Salmones Camanchaca: “It’s going to be June or at most July when we will see demand growing”

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Salmones Camanchaca vice president Ricardo García is optimistic about the rocky road ahead.

García who leads the Chilean-Oslo listed salmon farmer is drawing experience from another crisis to fight the pandemic. “I led a prime group of managers in 14 Latam countries to overcome a major financial crisis in the US, and we recovered quickly,” he told SalmonBusiness.

Analysts are mulling over the economic recovery of the pandemic, which some say will pale in comparison to the Great Recession of 2007. For example, the FT reported that the Bank of England forecasted that the coronavirus crisis will push the UK economy into its deepest recession in 300 years, its worst since 1706.

Competitive advantages
The wider industry is up against it, but Salmones Camanchaca is well-positioned to emerge stronger from the pandemic, said García.

“I believe that if you have a solid business model based on true competitive advantages in producing a much needed product, and you can run it with a team of prime managers and leaders in their respective functions, you end up any crisis stronger than before if you stay still, put, focus and very determined in your goal,” he elaborated.

Like many others, the company is all too feeling the bite of the pandemic, after it posted a bruising 24.2 per cent decrease in EBIT in its Q1 results last month. “Salmon farming is about bringing to consumer one of the most nutritious and sustainable protein, and Covid will not change that,” explained García adding: “On the contrary, it will end up strengthening the need for healthy food, and I believe demand will recover stronger than most of the sectors. On the supply side, we have proven to be part of the “essential industries”, protein, that can run safely, leveraging years of the highest standards in term of hygienic and clean conditions of our plants, as we deal with people’s food”.

Chile
Not only facing a pandemic, Chilean salmon farmers faced even more headaches as workers and residents took to the streets against what they saw were insufficient measures against the virus. While that particular crisis has seemed to have calmed, many more hurdles lie ahead. For example on Monday, the second-largest airline in Latin America Avianca filed for bankruptcy. If others, that are more important to the salmon export industry also fall, that could cause major issues in exports with the US.

How long do you think the disruption will go on for?

“On the supply side, we have adjusted our processes and protocols in a matter of days and few weeks, and we are now capable of run at full capacity if needed, with our employees as safe in our facilities as they are at home,” answers Garcia.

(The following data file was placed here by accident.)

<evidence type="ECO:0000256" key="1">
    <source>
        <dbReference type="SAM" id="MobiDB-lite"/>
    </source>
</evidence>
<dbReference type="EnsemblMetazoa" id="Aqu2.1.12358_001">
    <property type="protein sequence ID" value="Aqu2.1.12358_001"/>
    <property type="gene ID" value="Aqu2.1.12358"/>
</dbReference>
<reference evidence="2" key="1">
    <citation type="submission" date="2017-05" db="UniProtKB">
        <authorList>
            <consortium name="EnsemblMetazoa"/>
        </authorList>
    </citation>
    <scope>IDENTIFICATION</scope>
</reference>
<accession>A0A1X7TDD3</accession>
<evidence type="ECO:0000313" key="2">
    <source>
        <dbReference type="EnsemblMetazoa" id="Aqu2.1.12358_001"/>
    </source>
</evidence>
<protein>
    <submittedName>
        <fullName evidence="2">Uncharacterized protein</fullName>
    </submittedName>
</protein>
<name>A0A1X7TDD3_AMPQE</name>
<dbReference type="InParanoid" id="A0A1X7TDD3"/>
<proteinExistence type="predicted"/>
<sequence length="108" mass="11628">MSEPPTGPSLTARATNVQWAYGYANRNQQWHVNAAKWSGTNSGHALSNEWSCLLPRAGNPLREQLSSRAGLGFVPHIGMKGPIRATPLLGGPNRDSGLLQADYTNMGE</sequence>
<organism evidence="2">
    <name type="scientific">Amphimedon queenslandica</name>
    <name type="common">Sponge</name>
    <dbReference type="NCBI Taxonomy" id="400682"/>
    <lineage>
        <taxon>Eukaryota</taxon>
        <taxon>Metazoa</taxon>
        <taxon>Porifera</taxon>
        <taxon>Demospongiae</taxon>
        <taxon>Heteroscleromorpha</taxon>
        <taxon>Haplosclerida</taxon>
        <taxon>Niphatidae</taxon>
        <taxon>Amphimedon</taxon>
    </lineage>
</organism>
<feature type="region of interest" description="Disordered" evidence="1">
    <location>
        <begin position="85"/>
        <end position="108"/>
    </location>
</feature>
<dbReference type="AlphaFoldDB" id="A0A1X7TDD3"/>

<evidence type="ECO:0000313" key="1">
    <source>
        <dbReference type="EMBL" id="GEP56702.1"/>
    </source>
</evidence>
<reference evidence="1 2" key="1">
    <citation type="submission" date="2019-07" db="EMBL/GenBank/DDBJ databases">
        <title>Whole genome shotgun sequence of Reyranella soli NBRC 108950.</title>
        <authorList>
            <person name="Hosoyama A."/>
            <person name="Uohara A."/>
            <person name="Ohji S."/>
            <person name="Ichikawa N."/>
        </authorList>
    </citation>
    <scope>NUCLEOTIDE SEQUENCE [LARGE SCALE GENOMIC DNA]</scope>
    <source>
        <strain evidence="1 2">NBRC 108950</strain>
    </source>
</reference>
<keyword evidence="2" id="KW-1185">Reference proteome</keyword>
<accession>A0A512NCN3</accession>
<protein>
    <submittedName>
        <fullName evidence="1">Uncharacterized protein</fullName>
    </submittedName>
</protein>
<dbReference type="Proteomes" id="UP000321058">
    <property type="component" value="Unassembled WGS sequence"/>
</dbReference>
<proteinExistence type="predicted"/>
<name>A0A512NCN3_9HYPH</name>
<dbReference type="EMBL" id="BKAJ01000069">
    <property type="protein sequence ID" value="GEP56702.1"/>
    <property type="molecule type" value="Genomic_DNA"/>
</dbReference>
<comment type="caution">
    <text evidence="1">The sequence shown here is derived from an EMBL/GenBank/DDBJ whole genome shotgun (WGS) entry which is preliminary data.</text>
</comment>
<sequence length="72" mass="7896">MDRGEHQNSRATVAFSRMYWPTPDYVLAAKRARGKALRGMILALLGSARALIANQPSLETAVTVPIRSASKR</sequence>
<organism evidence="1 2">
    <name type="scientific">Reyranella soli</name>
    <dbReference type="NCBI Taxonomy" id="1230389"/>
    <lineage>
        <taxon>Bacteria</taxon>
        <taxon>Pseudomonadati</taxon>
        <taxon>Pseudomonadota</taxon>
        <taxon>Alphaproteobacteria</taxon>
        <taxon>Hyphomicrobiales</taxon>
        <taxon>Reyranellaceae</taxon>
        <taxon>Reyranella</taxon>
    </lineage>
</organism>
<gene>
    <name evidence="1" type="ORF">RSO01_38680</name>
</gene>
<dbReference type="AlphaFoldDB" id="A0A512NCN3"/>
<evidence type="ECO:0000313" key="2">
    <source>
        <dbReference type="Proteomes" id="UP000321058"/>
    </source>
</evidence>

“On the demand side, we’ve lost a large fraction of the food service demand, but retailers are growing faster than ever, helped by on-line orders; net, the demand is weak but I believe we are seeing the bottom of it.

“It’s going to be June or at most July when we will see demand growing. How long will it take to be at the same level as late 2019 or early 2020? I believe first half of 2021,” he said.

Marel filleting machines Salmones Camanchaca plant. PHOTO: Marel

65-75% harvesting capacity
The vice president said that the company was still maintaining lower production capacity but that it was prepared to go to full and was flexible in moving from one market to another, or from one format to others.

“We are running at around 65-75 per cent harvesting capacity compared with our plans, but our value-added plant is operating at full in fillets and portions capacity. Depending on market conditions, harvest capacity can reach 100% of previous plan”.

Fillets & portions are 79% of total volume processed. “We are selling only value added globally. HON formats are normally the first ones to absorb the demand/supply impact, but are also the first to recover when demand recovers,” maintained Garcia.

Frozen
Salmones Camanchaca does not have a large frozen inventory in Chile or outside, he revealed, however: “Chile has a larger capacity to have frozen inventory than other markets, but in our case, there is no abnormal levels”.

What’s are you hopes for the future? With meat production down in the US, is this potentially a huge opportunity for Chilean salmon?

“I think supply disruptions of competing proteins are temporarily, and will not create major opportunities for salmon. But I do believe that healthier and more sustainable food with be in great demand, and the winning proteins are seafood, and salmon within seafood. People will be more health sensible in the next years,” he concluded.